Another significant association between the Kidney-Bladder system and the qiao mai is their relationship to Marrow (which is the extraordinary fu associated with the qiao mai, in this system), and specifically the Sea of Marrow (the Brain). The Marrow and Bones correspond to the Kidneys and Bladder, and it is from the Kidneys that the jing-essence transforms into Marrow and moves through the body to nourish and sustain the organism. Specifically, the jing-essence descends from between the Kidneys to the perineum, where it enters the tip of the tailbone, rises up through the center of the spine to nourish and fill the Brain. We can see this process mirrored, to a large degree, when examining the pathways and functions of the qiao mai, which start from the Earth and rise up to nourish the head and Brain. Similarly, the Bladder channel is one of the only primary channels that enter the Brain, demonstrating further confluence in the anatomical pathways of the Kidney-Bladder channels and the qiao mai.

Lastly, we see further correspondences when we look at the ways in which both the Kidney-Bladder system and the qiao mai are associated with the nourishment of all of the other zangfu. As stated by Larre and Rochat de la Vallée (1997, p174):

The commentators of the Nan jing and other texts suggest that the zang

and the innermost are irrigated by the yin qiao mai, and the fu are watered

by the yang qiao mai. This is just another way to show the total impregnation

in the rising up movement of the yin and yang of the body. This could be

interpreted as the zang and the fu, or the inner and outer parts of the body,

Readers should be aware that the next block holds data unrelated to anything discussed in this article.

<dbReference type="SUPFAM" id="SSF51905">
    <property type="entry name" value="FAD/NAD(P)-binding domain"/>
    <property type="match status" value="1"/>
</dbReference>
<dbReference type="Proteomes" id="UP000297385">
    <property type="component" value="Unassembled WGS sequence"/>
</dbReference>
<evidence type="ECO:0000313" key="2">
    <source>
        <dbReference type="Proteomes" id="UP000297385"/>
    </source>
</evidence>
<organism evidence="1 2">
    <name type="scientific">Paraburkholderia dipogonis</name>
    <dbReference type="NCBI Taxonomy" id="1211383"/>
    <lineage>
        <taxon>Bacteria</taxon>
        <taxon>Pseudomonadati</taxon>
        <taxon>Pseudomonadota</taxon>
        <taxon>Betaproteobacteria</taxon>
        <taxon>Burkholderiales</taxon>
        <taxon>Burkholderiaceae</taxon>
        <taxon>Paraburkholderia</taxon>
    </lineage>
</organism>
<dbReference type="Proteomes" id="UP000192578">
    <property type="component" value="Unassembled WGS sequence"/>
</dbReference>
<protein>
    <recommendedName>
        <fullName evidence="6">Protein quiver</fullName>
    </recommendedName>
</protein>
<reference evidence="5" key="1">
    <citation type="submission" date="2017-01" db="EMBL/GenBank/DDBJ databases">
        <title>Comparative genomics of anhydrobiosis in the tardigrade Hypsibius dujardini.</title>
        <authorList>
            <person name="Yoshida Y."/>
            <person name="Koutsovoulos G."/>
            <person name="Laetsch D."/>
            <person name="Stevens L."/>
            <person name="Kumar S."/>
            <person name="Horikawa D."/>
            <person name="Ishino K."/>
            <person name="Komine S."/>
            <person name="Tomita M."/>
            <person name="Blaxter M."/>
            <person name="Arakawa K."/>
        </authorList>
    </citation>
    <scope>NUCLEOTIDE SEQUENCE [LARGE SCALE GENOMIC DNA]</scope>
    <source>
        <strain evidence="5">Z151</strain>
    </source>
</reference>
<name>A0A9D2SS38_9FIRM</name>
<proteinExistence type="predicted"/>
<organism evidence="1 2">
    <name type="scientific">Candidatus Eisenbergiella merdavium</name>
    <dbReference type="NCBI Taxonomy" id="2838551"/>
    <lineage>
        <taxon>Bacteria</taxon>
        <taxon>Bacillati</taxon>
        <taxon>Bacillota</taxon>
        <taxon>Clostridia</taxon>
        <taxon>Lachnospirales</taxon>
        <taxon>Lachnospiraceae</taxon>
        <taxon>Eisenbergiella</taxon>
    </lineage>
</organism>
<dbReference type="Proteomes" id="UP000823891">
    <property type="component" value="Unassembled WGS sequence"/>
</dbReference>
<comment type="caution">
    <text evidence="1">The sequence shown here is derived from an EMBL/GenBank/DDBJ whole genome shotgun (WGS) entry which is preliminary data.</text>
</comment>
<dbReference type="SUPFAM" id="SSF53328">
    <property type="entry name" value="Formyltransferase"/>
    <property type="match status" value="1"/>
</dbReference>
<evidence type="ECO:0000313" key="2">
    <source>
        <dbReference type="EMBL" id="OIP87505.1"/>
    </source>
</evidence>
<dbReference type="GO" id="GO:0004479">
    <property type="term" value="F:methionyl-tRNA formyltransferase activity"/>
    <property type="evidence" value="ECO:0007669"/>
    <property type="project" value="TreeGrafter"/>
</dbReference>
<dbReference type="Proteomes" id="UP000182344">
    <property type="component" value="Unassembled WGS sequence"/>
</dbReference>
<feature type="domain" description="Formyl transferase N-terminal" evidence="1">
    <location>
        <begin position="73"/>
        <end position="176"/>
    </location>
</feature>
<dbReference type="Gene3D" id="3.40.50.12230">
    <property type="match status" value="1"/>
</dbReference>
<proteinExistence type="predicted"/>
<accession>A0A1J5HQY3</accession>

or the front and the back – all interpretations are possible, because the main

function of the qiao mai is to rule the exchanges and to create equilibrium

between the yin and the yang at every level.

Typically it is the Kidney yin and yang which are thought of as the underlying foundation and nourishment of the zangfu organs; here we can see that the qiao mai also have a strong relationship to the mobilization of Kidney yin and yang, in addition to the mobilization of the jing-essence and Marrow. It is also interesting to note the choice of words in the above citation, that the yin qiao mai "irrigates” and the yang qiao mai "waters” the zang and fu, respectively. This language clearly draws on underlying associations of the qiao mai to the Water element, and the Kidneys and Bladder.

As noted previously (Richardson 2009a), both the qiao mai and the Kidney-Bladder system relate to the mobilization of the fundamental yin and yang within the body—the arising, spreading, and intertwining of yin and yang. In terms of the evolution of consciousness, this is the process of manifestation that occurs once the axis of vertical integration is established. The movement and interplay of yin and yang occurs once the vertical foundation of the three (Heaven-Humanity-Earth, or ren-chong-du mai and LU-SP-HE) is established, thus allowing the free-flowing interaction of yin and yang at all levels throughout the individuated being.[i]

The Wei Mai and the Pericardium-San Jiao System

After flowing through the Kidney and Bladder channels, the ying qi moves through the Pericardium and San Jiao primary channels (corresponding to the time period from 7pm-11pm in the horary clock), where it passes the confluent points of the wei mai—Neiguan P 6 and Waiguan SJ 5. In this section we will examine the correspondences between the wei mai and the Pericardium and San Jiao, specifically the ways in which both systems relate to boundaries and the connection between Self and Other at the level of humanity.